Researchers have found new evidence of advanced DNA regulation in an old marine organism that shows important mechanisms that trigger…
Researchers have found new evidence of advanced DNA regulation in an old marine organism that shows important mechanisms that trigger the genes and may have occurred much earlier than thought, a discovery that points to a better understanding of genetic processes and disease treatment. 19659002] The study, led by Australian researchers, analyzed the DNA “Amphioxus” and revealed “tricks” used to control gene expression, which may have been much earlier than thought, Xinhua News Agency quoted a statement from the Garvan Institute of Medical Research in Australia.
The translucent fish-like organism was “right at the spine of invertebrates” and was “perfectly positioned to help us understand how our genomes made the run from invertebrates to vertebrates”, says senior author Ozren Bogdanovic from the institute.
“With Amphioxus, we have one of the closest living invertebrates to people who are almost a vertebrate but not really,” he added.
The ancient organism contributed to providing evidence of regions used to regulate gene expression for the first time in a spinal specimen, he noted in the paper published in the journal Nature. [1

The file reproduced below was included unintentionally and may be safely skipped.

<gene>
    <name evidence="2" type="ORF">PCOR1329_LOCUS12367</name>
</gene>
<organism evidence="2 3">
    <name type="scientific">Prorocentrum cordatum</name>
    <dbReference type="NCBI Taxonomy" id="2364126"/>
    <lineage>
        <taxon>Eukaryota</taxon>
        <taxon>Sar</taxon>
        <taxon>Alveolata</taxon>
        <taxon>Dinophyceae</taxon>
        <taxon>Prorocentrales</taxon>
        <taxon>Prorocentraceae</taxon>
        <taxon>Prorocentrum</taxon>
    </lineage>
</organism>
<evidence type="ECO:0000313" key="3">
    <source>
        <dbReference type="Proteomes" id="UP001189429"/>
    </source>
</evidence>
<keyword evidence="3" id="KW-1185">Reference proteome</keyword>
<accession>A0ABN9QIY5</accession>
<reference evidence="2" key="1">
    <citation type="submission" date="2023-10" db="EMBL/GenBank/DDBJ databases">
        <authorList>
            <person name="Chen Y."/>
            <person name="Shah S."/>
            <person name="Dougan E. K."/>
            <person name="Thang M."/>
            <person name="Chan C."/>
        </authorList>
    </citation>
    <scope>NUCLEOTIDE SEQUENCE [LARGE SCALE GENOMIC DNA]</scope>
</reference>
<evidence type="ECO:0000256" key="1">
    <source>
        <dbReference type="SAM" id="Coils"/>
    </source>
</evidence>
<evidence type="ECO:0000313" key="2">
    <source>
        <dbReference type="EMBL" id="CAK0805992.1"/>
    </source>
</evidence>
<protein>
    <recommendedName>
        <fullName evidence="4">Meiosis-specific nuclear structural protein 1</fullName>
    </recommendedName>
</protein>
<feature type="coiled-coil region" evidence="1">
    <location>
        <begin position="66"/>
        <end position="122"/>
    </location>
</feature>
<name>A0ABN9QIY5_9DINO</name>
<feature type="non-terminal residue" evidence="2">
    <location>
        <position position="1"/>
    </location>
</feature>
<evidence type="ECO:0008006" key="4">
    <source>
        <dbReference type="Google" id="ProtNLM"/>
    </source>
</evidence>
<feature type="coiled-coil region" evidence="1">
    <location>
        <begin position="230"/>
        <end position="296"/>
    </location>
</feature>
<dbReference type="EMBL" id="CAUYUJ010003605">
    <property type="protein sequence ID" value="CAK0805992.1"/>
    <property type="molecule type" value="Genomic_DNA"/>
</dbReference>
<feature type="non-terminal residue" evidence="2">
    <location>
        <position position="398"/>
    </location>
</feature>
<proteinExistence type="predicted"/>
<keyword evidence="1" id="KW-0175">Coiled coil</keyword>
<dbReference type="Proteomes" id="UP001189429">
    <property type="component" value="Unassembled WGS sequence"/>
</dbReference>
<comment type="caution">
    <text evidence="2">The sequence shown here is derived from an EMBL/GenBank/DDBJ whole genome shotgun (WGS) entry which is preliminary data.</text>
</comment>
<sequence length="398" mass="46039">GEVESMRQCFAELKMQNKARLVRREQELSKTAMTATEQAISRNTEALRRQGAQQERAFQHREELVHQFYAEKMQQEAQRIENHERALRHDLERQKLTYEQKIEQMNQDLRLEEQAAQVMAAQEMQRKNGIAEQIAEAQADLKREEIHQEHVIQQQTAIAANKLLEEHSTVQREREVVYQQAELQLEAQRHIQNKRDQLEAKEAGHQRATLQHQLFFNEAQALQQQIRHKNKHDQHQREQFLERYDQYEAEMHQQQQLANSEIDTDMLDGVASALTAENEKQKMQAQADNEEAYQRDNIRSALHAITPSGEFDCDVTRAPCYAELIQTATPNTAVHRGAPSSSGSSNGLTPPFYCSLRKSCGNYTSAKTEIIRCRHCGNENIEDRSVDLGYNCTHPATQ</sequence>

9659002] “It tells us that this regulatory mechanism may have appeared millions of years earlier,” he said. “And this tells a lot about how DNA regulation has evolved, but also helps us understand more about how it works in more complex organisms like ourselves.”
The next step in the study is to continue investigating the relationship between vertebrates and invertebrates for a better understanding of DNA regulation, Bogdanovic says.
“This will enable us to deepen our understanding of how DNA regulation works, and especially how it goes wrong in diseases. Understanding these processes has the potential to help us better understand and ultimately treat diseases, he says.
Published: November 25, 2018 16:57 | Updated: November 25, 2018, 08:10